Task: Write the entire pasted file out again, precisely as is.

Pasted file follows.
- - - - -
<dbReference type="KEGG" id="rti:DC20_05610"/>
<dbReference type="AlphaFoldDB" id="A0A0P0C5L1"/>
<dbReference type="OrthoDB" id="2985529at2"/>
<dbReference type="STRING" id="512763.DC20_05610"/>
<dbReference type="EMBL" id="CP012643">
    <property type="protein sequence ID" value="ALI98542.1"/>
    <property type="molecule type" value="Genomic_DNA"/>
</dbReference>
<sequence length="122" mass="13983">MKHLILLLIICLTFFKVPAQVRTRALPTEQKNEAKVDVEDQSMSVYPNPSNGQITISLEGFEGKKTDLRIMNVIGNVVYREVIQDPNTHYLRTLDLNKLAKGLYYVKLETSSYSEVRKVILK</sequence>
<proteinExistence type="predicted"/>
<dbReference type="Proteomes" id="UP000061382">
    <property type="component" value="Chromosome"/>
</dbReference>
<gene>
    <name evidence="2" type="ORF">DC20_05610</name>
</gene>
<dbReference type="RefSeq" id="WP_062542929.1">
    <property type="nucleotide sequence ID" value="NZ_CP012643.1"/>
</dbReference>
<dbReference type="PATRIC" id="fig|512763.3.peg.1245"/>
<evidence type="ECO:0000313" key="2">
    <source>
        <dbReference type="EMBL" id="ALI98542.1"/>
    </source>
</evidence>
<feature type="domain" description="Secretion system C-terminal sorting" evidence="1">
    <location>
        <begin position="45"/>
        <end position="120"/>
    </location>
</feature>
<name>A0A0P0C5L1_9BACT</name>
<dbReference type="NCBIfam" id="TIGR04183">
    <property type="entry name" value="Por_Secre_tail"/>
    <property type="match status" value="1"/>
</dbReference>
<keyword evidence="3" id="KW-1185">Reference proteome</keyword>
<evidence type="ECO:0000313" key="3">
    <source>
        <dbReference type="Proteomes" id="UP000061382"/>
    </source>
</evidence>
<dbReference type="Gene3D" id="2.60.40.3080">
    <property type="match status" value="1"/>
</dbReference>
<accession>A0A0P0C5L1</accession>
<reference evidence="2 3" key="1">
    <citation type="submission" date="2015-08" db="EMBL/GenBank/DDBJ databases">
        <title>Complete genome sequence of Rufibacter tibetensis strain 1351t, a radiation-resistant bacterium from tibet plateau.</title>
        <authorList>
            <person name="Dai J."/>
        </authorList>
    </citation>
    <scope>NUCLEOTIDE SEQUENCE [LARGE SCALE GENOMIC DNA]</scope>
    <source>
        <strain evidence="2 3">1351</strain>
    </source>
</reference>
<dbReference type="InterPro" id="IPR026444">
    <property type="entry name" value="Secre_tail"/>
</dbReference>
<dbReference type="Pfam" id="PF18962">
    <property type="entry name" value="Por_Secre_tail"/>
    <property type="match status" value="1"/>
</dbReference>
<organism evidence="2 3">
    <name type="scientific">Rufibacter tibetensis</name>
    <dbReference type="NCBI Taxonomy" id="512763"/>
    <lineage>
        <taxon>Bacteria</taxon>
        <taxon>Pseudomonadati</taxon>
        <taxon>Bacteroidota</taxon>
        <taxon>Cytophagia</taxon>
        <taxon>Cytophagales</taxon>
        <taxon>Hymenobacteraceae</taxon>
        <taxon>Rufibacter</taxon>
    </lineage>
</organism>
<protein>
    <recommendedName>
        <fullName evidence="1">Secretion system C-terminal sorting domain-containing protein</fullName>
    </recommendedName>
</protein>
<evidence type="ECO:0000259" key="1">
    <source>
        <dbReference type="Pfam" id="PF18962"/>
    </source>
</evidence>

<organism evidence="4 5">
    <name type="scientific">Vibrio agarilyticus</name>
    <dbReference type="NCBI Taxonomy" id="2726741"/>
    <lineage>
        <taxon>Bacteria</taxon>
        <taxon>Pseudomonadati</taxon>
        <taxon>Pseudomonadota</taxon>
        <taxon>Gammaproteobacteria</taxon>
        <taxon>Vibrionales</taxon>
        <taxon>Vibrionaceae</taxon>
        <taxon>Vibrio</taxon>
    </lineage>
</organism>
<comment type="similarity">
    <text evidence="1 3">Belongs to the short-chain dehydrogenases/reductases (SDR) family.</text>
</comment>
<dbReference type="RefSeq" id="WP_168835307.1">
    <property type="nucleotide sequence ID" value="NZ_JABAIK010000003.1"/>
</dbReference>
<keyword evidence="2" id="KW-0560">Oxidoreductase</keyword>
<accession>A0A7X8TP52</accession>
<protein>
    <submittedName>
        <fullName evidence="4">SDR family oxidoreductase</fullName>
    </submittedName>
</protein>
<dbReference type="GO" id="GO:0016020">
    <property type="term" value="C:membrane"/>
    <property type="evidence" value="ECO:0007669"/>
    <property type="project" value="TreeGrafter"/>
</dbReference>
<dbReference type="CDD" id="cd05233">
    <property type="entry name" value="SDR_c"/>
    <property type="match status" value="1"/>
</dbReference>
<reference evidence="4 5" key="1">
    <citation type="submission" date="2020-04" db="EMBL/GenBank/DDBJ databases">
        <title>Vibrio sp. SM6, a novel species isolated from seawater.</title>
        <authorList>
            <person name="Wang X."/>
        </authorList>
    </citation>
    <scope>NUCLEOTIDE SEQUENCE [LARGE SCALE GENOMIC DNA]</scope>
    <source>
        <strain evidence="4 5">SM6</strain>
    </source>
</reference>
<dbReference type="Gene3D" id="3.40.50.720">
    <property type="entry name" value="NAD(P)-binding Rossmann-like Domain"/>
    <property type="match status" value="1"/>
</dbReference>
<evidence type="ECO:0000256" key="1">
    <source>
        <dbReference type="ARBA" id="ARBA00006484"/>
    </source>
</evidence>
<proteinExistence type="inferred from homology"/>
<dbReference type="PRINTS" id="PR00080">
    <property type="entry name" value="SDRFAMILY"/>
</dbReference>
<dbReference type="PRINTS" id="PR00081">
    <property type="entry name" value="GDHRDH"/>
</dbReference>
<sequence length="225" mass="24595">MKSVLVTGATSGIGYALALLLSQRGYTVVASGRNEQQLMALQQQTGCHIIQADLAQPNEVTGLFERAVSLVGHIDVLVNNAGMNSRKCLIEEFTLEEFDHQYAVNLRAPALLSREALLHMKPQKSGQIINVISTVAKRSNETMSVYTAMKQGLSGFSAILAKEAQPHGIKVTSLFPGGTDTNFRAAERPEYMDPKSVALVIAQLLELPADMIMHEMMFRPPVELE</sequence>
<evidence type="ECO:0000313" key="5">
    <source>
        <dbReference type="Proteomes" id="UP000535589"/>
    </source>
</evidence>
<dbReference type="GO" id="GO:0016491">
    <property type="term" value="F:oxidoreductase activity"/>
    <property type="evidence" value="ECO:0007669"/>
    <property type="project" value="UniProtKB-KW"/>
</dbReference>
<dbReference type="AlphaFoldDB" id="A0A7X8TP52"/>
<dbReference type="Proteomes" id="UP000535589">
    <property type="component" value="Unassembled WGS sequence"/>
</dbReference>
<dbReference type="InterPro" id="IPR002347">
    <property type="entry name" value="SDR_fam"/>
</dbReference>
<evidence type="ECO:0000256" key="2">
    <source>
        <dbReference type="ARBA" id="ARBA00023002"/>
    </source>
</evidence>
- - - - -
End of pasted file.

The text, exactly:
<dbReference type="KEGG" id="rti:DC20_05610"/>
<dbReference type="AlphaFoldDB" id="A0A0P0C5L1"/>
<dbReference type="OrthoDB" id="2985529at2"/>
<dbReference type="STRING" id="512763.DC20_05610"/>
<dbReference type="EMBL" id="CP012643">
    <property type="protein sequence ID" value="ALI98542.1"/>
    <property type="molecule type" value="Genomic_DNA"/>
</dbReference>
<sequence length="122" mass="13983">MKHLILLLIICLTFFKVPAQVRTRALPTEQKNEAKVDVEDQSMSVYPNPSNGQITISLEGFEGKKTDLRIMNVIGNVVYREVIQDPNTHYLRTLDLNKLAKGLYYVKLETSSYSEVRKVILK</sequence>
<proteinExistence type="predicted"/>
<dbReference type="Proteomes" id="UP000061382">
    <property type="component" value="Chromosome"/>
</dbReference>
<gene>
    <name evidence="2" type="ORF">DC20_05610</name>
</gene>
<dbReference type="RefSeq" id="WP_062542929.1">
    <property type="nucleotide sequence ID" value="NZ_CP012643.1"/>
</dbReference>
<dbReference type="PATRIC" id="fig|512763.3.peg.1245"/>
<evidence type="ECO:0000313" key="2">
    <source>
        <dbReference type="EMBL" id="ALI98542.1"/>
    </source>
</evidence>
<feature type="domain" description="Secretion system C-terminal sorting" evidence="1">
    <location>
        <begin position="45"/>
        <end position="120"/>
    </location>
</feature>
<name>A0A0P0C5L1_9BACT</name>
<dbReference type="NCBIfam" id="TIGR04183">
    <property type="entry name" value="Por_Secre_tail"/>
    <property type="match status" value="1"/>
</dbReference>
<keyword evidence="3" id="KW-1185">Reference proteome</keyword>
<evidence type="ECO:0000313" key="3">
    <source>
        <dbReference type="Proteomes" id="UP000061382"/>
    </source>
</evidence>
<dbReference type="Gene3D" id="2.60.40.3080">
    <property type="match status" value="1"/>
</dbReference>
<accession>A0A0P0C5L1</accession>
<reference evidence="2 3" key="1">
    <citation type="submission" date="2015-08" db="EMBL/GenBank/DDBJ databases">
        <title>Complete genome sequence of Rufibacter tibetensis strain 1351t, a radiation-resistant bacterium from tibet plateau.</title>
        <authorList>
            <person name="Dai J."/>
        </authorList>
    </citation>
    <scope>NUCLEOTIDE SEQUENCE [LARGE SCALE GENOMIC DNA]</scope>
    <source>
        <strain evidence="2 3">1351</strain>
    </source>
</reference>
<dbReference type="InterPro" id="IPR026444">
    <property type="entry name" value="Secre_tail"/>
</dbReference>
<dbReference type="Pfam" id="PF18962">
    <property type="entry name" value="Por_Secre_tail"/>
    <property type="match status" value="1"/>
</dbReference>
<organism evidence="2 3">
    <name type="scientific">Rufibacter tibetensis</name>
    <dbReference type="NCBI Taxonomy" id="512763"/>
    <lineage>
        <taxon>Bacteria</taxon>
        <taxon>Pseudomonadati</taxon>
        <taxon>Bacteroidota</taxon>
        <taxon>Cytophagia</taxon>
        <taxon>Cytophagales</taxon>
        <taxon>Hymenobacteraceae</taxon>
        <taxon>Rufibacter</taxon>
    </lineage>
</organism>
<protein>
    <recommendedName>
        <fullName evidence="1">Secretion system C-terminal sorting domain-containing protein</fullName>
    </recommendedName>
</protein>
<evidence type="ECO:0000259" key="1">
    <source>
        <dbReference type="Pfam" id="PF18962"/>
    </source>
</evidence>

<organism evidence="4 5">
    <name type="scientific">Vibrio agarilyticus</name>
    <dbReference type="NCBI Taxonomy" id="2726741"/>
    <lineage>
        <taxon>Bacteria</taxon>
        <taxon>Pseudomonadati</taxon>
        <taxon>Pseudomonadota</taxon>
        <taxon>Gammaproteobacteria</taxon>
        <taxon>Vibrionales</taxon>
        <taxon>Vibrionaceae</taxon>
        <taxon>Vibrio</taxon>
    </lineage>
</organism>
<comment type="similarity">
    <text evidence="1 3">Belongs to the short-chain dehydrogenases/reductases (SDR) family.</text>
</comment>
<dbReference type="RefSeq" id="WP_168835307.1">
    <property type="nucleotide sequence ID" value="NZ_JABAIK010000003.1"/>
</dbReference>
<keyword evidence="2" id="KW-0560">Oxidoreductase</keyword>
<accession>A0A7X8TP52</accession>
<protein>
    <submittedName>
        <fullName evidence="4">SDR family oxidoreductase</fullName>
    </submittedName>
</protein>
<dbReference type="GO" id="GO:0016020">
    <property type="term" value="C:membrane"/>
    <property type="evidence" value="ECO:0007669"/>
    <property type="project" value="TreeGrafter"/>
</dbReference>
<dbReference type="CDD" id="cd05233">
    <property type="entry name" value="SDR_c"/>
    <property type="match status" value="1"/>
</dbReference>
<reference evidence="4 5" key="1">
    <citation type="submission" date="2020-04" db="EMBL/GenBank/DDBJ databases">
        <title>Vibrio sp. SM6, a novel species isolated from seawater.</title>
        <authorList>
            <person name="Wang X."/>
        </authorList>
    </citation>
    <scope>NUCLEOTIDE SEQUENCE [LARGE SCALE GENOMIC DNA]</scope>
    <source>
        <strain evidence="4 5">SM6</strain>
    </source>
</reference>
<dbReference type="Gene3D" id="3.40.50.720">
    <property type="entry name" value="NAD(P)-binding Rossmann-like Domain"/>
    <property type="match status" value="1"/>
</dbReference>
<evidence type="ECO:0000256" key="1">
    <source>
        <dbReference type="ARBA" id="ARBA00006484"/>
    </source>
</evidence>
<proteinExistence type="inferred from homology"/>
<dbReference type="PRINTS" id="PR00080">
    <property type="entry name" value="SDRFAMILY"/>
</dbReference>
<dbReference type="PRINTS" id="PR00081">
    <property type="entry name" value="GDHRDH"/>
</dbReference>
<sequence length="225" mass="24595">MKSVLVTGATSGIGYALALLLSQRGYTVVASGRNEQQLMALQQQTGCHIIQADLAQPNEVTGLFERAVSLVGHIDVLVNNAGMNSRKCLIEEFTLEEFDHQYAVNLRAPALLSREALLHMKPQKSGQIINVISTVAKRSNETMSVYTAMKQGLSGFSAILAKEAQPHGIKVTSLFPGGTDTNFRAAERPEYMDPKSVALVIAQLLELPADMIMHEMMFRPPVELE</sequence>
<evidence type="ECO:0000313" key="5">
    <source>
        <dbReference type="Proteomes" id="UP000535589"/>
    </source>
</evidence>
<dbReference type="GO" id="GO:0016491">
    <property type="term" value="F:oxidoreductase activity"/>
    <property type="evidence" value="ECO:0007669"/>
    <property type="project" value="UniProtKB-KW"/>
</dbReference>
<dbReference type="AlphaFoldDB" id="A0A7X8TP52"/>
<dbReference type="Proteomes" id="UP000535589">
    <property type="component" value="Unassembled WGS sequence"/>
</dbReference>
<dbReference type="InterPro" id="IPR002347">
    <property type="entry name" value="SDR_fam"/>
</dbReference>
<evidence type="ECO:0000256" key="2">
    <source>
        <dbReference type="ARBA" id="ARBA00023002"/>
    </source>
</evidence>